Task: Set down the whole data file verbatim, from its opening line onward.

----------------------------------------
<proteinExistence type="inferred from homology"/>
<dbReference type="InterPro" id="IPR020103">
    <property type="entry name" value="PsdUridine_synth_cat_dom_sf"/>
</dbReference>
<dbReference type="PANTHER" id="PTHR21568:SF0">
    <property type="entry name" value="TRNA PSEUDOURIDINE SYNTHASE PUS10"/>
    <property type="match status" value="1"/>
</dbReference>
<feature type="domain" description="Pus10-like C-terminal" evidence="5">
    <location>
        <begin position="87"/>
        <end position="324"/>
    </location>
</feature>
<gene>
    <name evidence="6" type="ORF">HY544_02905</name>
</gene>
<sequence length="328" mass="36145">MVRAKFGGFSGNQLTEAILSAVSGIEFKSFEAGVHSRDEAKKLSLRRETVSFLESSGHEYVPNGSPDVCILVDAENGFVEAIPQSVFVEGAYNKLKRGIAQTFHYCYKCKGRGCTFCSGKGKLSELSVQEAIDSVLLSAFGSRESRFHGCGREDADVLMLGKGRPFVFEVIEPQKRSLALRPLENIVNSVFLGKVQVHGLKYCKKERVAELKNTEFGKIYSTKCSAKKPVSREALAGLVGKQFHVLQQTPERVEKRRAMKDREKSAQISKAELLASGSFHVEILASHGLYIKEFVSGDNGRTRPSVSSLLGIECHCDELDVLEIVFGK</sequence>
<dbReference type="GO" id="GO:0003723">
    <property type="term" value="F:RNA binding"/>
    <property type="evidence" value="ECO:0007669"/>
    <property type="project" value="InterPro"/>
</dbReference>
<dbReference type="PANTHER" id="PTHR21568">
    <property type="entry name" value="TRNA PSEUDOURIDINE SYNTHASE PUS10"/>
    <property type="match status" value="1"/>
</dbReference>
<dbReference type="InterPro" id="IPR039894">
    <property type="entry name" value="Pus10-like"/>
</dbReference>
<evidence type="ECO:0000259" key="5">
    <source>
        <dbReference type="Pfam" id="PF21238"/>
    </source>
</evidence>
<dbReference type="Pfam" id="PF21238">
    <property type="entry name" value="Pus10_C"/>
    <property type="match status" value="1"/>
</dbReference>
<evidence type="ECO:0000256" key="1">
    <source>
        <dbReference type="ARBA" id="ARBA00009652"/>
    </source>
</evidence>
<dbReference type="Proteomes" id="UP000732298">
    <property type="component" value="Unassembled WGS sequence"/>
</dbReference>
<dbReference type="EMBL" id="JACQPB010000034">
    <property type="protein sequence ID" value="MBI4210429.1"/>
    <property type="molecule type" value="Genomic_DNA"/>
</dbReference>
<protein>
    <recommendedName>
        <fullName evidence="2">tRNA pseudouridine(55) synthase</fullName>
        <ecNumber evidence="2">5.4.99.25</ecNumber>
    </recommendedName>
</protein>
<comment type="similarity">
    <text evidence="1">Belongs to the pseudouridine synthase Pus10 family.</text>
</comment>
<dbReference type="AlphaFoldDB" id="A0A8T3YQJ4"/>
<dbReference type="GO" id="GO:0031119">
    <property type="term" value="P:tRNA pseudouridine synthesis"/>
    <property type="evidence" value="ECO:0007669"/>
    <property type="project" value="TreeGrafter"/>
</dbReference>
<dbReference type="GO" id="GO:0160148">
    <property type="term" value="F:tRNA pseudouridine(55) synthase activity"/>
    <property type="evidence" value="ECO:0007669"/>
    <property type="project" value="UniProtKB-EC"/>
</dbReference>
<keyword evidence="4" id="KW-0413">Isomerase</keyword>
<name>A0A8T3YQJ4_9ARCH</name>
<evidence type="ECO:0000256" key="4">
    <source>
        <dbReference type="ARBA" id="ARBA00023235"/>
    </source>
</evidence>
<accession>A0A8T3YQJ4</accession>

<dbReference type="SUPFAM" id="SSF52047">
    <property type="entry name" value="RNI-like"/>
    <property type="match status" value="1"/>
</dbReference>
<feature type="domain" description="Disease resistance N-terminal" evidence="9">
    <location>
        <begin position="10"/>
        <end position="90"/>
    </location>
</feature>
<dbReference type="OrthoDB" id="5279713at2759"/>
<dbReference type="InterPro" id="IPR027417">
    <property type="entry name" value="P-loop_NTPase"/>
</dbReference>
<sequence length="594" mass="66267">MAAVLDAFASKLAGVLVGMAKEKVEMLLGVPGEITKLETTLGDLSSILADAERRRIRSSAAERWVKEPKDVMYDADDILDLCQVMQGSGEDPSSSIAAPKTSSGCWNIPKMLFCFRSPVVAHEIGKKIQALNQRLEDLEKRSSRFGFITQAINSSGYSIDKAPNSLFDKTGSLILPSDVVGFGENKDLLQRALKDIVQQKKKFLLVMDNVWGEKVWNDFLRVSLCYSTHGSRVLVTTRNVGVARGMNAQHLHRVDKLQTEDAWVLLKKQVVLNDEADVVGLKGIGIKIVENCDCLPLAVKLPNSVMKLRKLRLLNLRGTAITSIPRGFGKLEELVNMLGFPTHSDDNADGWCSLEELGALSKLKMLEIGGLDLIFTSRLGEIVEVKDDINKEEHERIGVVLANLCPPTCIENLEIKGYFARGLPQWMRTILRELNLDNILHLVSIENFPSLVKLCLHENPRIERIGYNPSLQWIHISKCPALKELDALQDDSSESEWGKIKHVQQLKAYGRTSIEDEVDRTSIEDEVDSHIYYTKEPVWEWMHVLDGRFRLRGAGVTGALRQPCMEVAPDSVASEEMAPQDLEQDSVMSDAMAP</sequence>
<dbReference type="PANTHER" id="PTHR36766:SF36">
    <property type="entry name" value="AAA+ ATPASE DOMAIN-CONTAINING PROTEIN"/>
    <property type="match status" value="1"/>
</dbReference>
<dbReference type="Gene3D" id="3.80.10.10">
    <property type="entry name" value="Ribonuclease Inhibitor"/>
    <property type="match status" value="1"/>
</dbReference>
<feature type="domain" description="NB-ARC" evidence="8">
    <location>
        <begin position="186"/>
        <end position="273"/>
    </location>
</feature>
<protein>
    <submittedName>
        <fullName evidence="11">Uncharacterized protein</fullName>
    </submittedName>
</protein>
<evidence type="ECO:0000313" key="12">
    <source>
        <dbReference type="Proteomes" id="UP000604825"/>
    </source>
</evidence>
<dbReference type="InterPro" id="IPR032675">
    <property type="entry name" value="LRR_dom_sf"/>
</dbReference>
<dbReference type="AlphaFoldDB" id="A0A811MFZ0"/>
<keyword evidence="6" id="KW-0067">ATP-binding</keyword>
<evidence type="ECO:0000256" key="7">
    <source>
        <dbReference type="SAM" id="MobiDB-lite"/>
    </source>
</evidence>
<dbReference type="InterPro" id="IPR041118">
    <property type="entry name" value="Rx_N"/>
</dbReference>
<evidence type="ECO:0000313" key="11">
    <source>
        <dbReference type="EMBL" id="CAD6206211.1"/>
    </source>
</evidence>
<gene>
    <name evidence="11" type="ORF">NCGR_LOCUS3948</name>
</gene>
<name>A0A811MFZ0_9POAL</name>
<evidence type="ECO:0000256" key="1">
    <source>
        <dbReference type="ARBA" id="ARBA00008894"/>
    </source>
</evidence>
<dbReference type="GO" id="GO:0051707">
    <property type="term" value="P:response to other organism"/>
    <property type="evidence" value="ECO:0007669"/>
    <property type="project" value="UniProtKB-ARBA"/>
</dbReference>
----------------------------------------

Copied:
<proteinExistence type="inferred from homology"/>
<dbReference type="InterPro" id="IPR020103">
    <property type="entry name" value="PsdUridine_synth_cat_dom_sf"/>
</dbReference>
<dbReference type="PANTHER" id="PTHR21568:SF0">
    <property type="entry name" value="TRNA PSEUDOURIDINE SYNTHASE PUS10"/>
    <property type="match status" value="1"/>
</dbReference>
<feature type="domain" description="Pus10-like C-terminal" evidence="5">
    <location>
        <begin position="87"/>
        <end position="324"/>
    </location>
</feature>
<gene>
    <name evidence="6" type="ORF">HY544_02905</name>
</gene>
<sequence length="328" mass="36145">MVRAKFGGFSGNQLTEAILSAVSGIEFKSFEAGVHSRDEAKKLSLRRETVSFLESSGHEYVPNGSPDVCILVDAENGFVEAIPQSVFVEGAYNKLKRGIAQTFHYCYKCKGRGCTFCSGKGKLSELSVQEAIDSVLLSAFGSRESRFHGCGREDADVLMLGKGRPFVFEVIEPQKRSLALRPLENIVNSVFLGKVQVHGLKYCKKERVAELKNTEFGKIYSTKCSAKKPVSREALAGLVGKQFHVLQQTPERVEKRRAMKDREKSAQISKAELLASGSFHVEILASHGLYIKEFVSGDNGRTRPSVSSLLGIECHCDELDVLEIVFGK</sequence>
<dbReference type="GO" id="GO:0003723">
    <property type="term" value="F:RNA binding"/>
    <property type="evidence" value="ECO:0007669"/>
    <property type="project" value="InterPro"/>
</dbReference>
<dbReference type="PANTHER" id="PTHR21568">
    <property type="entry name" value="TRNA PSEUDOURIDINE SYNTHASE PUS10"/>
    <property type="match status" value="1"/>
</dbReference>
<dbReference type="InterPro" id="IPR039894">
    <property type="entry name" value="Pus10-like"/>
</dbReference>
<evidence type="ECO:0000259" key="5">
    <source>
        <dbReference type="Pfam" id="PF21238"/>
    </source>
</evidence>
<dbReference type="Pfam" id="PF21238">
    <property type="entry name" value="Pus10_C"/>
    <property type="match status" value="1"/>
</dbReference>
<evidence type="ECO:0000256" key="1">
    <source>
        <dbReference type="ARBA" id="ARBA00009652"/>
    </source>
</evidence>
<dbReference type="Proteomes" id="UP000732298">
    <property type="component" value="Unassembled WGS sequence"/>
</dbReference>
<dbReference type="EMBL" id="JACQPB010000034">
    <property type="protein sequence ID" value="MBI4210429.1"/>
    <property type="molecule type" value="Genomic_DNA"/>
</dbReference>
<protein>
    <recommendedName>
        <fullName evidence="2">tRNA pseudouridine(55) synthase</fullName>
        <ecNumber evidence="2">5.4.99.25</ecNumber>
    </recommendedName>
</protein>
<comment type="similarity">
    <text evidence="1">Belongs to the pseudouridine synthase Pus10 family.</text>
</comment>
<dbReference type="AlphaFoldDB" id="A0A8T3YQJ4"/>
<dbReference type="GO" id="GO:0031119">
    <property type="term" value="P:tRNA pseudouridine synthesis"/>
    <property type="evidence" value="ECO:0007669"/>
    <property type="project" value="TreeGrafter"/>
</dbReference>
<dbReference type="GO" id="GO:0160148">
    <property type="term" value="F:tRNA pseudouridine(55) synthase activity"/>
    <property type="evidence" value="ECO:0007669"/>
    <property type="project" value="UniProtKB-EC"/>
</dbReference>
<keyword evidence="4" id="KW-0413">Isomerase</keyword>
<name>A0A8T3YQJ4_9ARCH</name>
<evidence type="ECO:0000256" key="4">
    <source>
        <dbReference type="ARBA" id="ARBA00023235"/>
    </source>
</evidence>
<accession>A0A8T3YQJ4</accession>

<dbReference type="SUPFAM" id="SSF52047">
    <property type="entry name" value="RNI-like"/>
    <property type="match status" value="1"/>
</dbReference>
<feature type="domain" description="Disease resistance N-terminal" evidence="9">
    <location>
        <begin position="10"/>
        <end position="90"/>
    </location>
</feature>
<dbReference type="OrthoDB" id="5279713at2759"/>
<dbReference type="InterPro" id="IPR027417">
    <property type="entry name" value="P-loop_NTPase"/>
</dbReference>
<sequence length="594" mass="66267">MAAVLDAFASKLAGVLVGMAKEKVEMLLGVPGEITKLETTLGDLSSILADAERRRIRSSAAERWVKEPKDVMYDADDILDLCQVMQGSGEDPSSSIAAPKTSSGCWNIPKMLFCFRSPVVAHEIGKKIQALNQRLEDLEKRSSRFGFITQAINSSGYSIDKAPNSLFDKTGSLILPSDVVGFGENKDLLQRALKDIVQQKKKFLLVMDNVWGEKVWNDFLRVSLCYSTHGSRVLVTTRNVGVARGMNAQHLHRVDKLQTEDAWVLLKKQVVLNDEADVVGLKGIGIKIVENCDCLPLAVKLPNSVMKLRKLRLLNLRGTAITSIPRGFGKLEELVNMLGFPTHSDDNADGWCSLEELGALSKLKMLEIGGLDLIFTSRLGEIVEVKDDINKEEHERIGVVLANLCPPTCIENLEIKGYFARGLPQWMRTILRELNLDNILHLVSIENFPSLVKLCLHENPRIERIGYNPSLQWIHISKCPALKELDALQDDSSESEWGKIKHVQQLKAYGRTSIEDEVDRTSIEDEVDSHIYYTKEPVWEWMHVLDGRFRLRGAGVTGALRQPCMEVAPDSVASEEMAPQDLEQDSVMSDAMAP</sequence>
<dbReference type="PANTHER" id="PTHR36766:SF36">
    <property type="entry name" value="AAA+ ATPASE DOMAIN-CONTAINING PROTEIN"/>
    <property type="match status" value="1"/>
</dbReference>
<dbReference type="Gene3D" id="3.80.10.10">
    <property type="entry name" value="Ribonuclease Inhibitor"/>
    <property type="match status" value="1"/>
</dbReference>
<feature type="domain" description="NB-ARC" evidence="8">
    <location>
        <begin position="186"/>
        <end position="273"/>
    </location>
</feature>
<protein>
    <submittedName>
        <fullName evidence="11">Uncharacterized protein</fullName>
    </submittedName>
</protein>
<evidence type="ECO:0000313" key="12">
    <source>
        <dbReference type="Proteomes" id="UP000604825"/>
    </source>
</evidence>
<dbReference type="InterPro" id="IPR032675">
    <property type="entry name" value="LRR_dom_sf"/>
</dbReference>
<dbReference type="AlphaFoldDB" id="A0A811MFZ0"/>
<keyword evidence="6" id="KW-0067">ATP-binding</keyword>
<evidence type="ECO:0000256" key="7">
    <source>
        <dbReference type="SAM" id="MobiDB-lite"/>
    </source>
</evidence>
<dbReference type="InterPro" id="IPR041118">
    <property type="entry name" value="Rx_N"/>
</dbReference>
<evidence type="ECO:0000313" key="11">
    <source>
        <dbReference type="EMBL" id="CAD6206211.1"/>
    </source>
</evidence>
<gene>
    <name evidence="11" type="ORF">NCGR_LOCUS3948</name>
</gene>
<name>A0A811MFZ0_9POAL</name>
<evidence type="ECO:0000256" key="1">
    <source>
        <dbReference type="ARBA" id="ARBA00008894"/>
    </source>
</evidence>
<dbReference type="GO" id="GO:0051707">
    <property type="term" value="P:response to other organism"/>
    <property type="evidence" value="ECO:0007669"/>
    <property type="project" value="UniProtKB-ARBA"/>
</dbReference>